In our back yard was a cherry tree. We used to climb the tree in summer and eat cherries until we got sick. Behind the cherry tree was a field we played in, and behind the field, a forest. I used to walk up the road, past the forest to my friend’s house. We went to kindergarten together. Up behind his house was another field and another forest. Once, I went walking up there alone, and some big boy came rushing up, grabbed me, tied me to a tree and called me a “queer”. I didn’t know what the word meant, and I doubt if he did either. I think he just liked bullying smaller kids. I asked my parents what the word meant, and they wouldn’t tell me.

But, I’ve never liked that word, since. It is a pejorative to me, and will always be such. The so-called “gay community” revels in the word “queer”, however, and when I object to its use, these preachers of “tolerance”, somehow become most intolerant. I have little use for them. They never helped me, and do not speak for me. They are like yet another cult. They make pronouncements, which then people must agree with. But, if you don’t agree, you are ostracized. This is no different from the religions many of us left behind. Take the abbreviation LGBTQ. This stands for five different groups of people who have nothing in common except their victimhood. I don’t belong to this group because, when presented with an opportunity to become a victim, I refused to let myself be victimized. I chose, instead, the path of personal responsibility, and I consider myself, not a victim, but a victor.

I liked the small and friendly atmosphere in the White Salmon Branch. I liked knowing everybody. I liked knowing we were a minority in the community. People were serious about their church membership. With the whole town against you, there was no place for “sunshine Mormons”, or “latter day ain’t’s”. I liked the way nobody in the church teased me, bullied me, or made fun of my eyesight. My cousin, who lived in a nearby town, used to introduce me as her “little cross-eyed cousin”. That hurt. And when anybody commented on that, even later in life, I went back to being a helpless little 3-year old, alone in the world. I know what it’s like to be bullied. I learned it from an early age.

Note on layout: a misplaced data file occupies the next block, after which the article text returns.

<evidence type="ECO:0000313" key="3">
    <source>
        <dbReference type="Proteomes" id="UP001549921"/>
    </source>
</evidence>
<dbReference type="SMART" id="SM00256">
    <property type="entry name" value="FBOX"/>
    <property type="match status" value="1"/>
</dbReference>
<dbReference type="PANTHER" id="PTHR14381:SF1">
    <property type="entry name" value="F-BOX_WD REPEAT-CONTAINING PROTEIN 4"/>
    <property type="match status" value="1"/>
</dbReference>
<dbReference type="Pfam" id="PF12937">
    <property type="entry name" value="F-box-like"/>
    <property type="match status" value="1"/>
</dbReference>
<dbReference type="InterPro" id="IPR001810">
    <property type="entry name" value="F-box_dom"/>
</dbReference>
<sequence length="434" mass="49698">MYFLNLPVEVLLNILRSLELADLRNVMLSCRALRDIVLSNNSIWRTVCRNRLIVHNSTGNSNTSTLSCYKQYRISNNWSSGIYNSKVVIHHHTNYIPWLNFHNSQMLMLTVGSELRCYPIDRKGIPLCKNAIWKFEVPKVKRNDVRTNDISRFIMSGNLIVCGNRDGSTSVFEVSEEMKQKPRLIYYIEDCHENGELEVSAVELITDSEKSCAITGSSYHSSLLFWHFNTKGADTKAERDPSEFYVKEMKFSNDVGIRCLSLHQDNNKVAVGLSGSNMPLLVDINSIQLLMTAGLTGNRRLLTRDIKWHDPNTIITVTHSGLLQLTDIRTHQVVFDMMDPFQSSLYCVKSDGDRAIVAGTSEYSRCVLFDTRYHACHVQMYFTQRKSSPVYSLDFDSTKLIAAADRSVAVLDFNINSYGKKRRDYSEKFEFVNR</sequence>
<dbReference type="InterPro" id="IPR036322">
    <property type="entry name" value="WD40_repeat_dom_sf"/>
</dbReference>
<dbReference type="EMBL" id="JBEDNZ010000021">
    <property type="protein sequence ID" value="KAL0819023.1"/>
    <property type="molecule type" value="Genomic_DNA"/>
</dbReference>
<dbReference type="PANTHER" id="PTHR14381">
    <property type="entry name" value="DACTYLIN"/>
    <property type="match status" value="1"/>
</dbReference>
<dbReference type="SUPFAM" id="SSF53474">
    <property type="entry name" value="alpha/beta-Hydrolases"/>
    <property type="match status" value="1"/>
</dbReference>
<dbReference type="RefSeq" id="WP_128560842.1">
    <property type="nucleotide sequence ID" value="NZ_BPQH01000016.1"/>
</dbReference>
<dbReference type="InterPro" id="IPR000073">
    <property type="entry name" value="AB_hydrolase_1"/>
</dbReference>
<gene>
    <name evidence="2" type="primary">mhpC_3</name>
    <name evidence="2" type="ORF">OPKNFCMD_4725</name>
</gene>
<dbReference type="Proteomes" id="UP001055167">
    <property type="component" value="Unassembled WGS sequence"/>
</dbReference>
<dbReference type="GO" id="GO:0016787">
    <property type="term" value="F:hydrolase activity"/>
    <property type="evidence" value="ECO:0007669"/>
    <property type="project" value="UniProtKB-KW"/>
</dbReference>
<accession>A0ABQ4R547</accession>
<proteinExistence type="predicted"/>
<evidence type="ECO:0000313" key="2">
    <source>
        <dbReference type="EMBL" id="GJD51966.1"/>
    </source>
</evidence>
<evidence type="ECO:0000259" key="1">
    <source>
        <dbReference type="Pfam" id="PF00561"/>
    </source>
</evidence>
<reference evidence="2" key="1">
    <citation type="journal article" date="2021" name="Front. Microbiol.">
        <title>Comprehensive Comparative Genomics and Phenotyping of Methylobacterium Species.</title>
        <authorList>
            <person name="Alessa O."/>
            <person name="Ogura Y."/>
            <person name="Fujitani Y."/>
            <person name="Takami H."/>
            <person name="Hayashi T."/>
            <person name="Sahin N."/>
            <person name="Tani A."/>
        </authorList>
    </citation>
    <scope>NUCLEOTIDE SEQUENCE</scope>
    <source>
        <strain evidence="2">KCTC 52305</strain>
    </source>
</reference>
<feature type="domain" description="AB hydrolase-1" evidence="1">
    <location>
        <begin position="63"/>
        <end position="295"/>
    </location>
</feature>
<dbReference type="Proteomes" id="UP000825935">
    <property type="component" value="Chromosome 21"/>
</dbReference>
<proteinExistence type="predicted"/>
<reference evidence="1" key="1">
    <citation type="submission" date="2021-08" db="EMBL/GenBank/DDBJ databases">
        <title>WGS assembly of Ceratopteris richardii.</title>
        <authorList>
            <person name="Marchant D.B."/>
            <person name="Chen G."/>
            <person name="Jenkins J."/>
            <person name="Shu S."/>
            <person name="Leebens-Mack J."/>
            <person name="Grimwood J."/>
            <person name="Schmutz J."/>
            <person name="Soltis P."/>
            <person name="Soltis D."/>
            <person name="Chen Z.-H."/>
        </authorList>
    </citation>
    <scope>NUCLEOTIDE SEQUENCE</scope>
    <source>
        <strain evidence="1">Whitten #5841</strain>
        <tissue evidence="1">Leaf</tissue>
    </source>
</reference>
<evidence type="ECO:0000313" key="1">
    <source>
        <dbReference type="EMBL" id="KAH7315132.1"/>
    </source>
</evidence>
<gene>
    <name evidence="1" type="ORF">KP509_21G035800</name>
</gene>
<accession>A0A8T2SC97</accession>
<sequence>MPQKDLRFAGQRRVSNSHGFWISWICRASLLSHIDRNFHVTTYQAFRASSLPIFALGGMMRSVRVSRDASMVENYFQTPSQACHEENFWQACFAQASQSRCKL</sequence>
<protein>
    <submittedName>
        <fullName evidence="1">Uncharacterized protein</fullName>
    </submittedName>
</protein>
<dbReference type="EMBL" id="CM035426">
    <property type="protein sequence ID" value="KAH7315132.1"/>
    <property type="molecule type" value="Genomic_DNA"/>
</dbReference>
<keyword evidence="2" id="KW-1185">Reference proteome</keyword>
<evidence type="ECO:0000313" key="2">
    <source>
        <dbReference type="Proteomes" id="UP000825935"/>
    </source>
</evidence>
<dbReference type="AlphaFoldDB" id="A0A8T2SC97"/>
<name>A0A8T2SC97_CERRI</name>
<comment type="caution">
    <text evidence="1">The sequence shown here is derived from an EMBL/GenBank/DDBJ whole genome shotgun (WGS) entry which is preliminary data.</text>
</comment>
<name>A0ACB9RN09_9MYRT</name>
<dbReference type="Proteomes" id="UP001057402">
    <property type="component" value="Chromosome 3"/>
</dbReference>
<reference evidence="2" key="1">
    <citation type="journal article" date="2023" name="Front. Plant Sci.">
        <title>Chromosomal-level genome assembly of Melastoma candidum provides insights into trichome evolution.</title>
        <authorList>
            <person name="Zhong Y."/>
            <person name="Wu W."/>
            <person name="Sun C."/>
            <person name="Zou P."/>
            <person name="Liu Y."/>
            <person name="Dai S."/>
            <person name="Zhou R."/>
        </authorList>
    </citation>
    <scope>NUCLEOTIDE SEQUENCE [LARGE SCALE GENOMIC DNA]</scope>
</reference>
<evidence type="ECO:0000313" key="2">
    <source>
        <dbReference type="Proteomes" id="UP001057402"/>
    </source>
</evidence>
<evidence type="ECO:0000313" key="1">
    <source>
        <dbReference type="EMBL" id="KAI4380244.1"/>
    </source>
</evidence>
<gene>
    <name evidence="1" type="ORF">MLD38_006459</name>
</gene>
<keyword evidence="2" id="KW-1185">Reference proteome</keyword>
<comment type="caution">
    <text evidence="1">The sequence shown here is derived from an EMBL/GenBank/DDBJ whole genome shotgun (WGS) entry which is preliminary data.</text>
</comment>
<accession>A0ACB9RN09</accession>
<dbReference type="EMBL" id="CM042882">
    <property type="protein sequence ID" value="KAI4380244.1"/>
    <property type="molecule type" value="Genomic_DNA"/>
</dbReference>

I was bullied and passed over by the kids at school, and in the neighborhood. I learned to get over it, and this is why I have no sympathy for people who start whining because people persecute them for being gay or transgendered, or whatever. I’ve lived with it for longer than they have, and was bullied for more reasons than they have. I got over it, and so can they.

If you are in any way different in society: handicapped, too smart, too dumb, too fat, too skinny, too good-looking, too ugly, breasts too large, breasts too small, endowment too large, endowment too small, wrong race, wrong religion, talk with an accent. You name it. People will look for a reason to bully you, and if you don’t find a way to stop it from being a game for them, they will continue. But, what I loved about the church was I never had to fight those battles — at least as a young child. As an adult, it was a different story, but I had the maturity to handle it then.

My earliest memories are of going to the children’s hospital in Portland and getting my eyes operated on. After the operation, I had to keep returning to see Dr. Hill for follow-up visits in the hospital. I remember asking my mother about the other children I saw at the hospital. She told me that they were “crippled” and couldn’t walk and needed crutches and wheel chairs to get around. She helped me say my prayers every night, and we added a new phrase to the set litany: ” … please bless all the poor little crippled boys and girls..” This is not politically correct today, so please don’t take it out of the context of the 40’s. But, these experiences at the hospital and the experiences of praying for the handicapped, plus the experience of being slightly handicapped, myself, had a profound and significant affect on my life, as we shall see later on.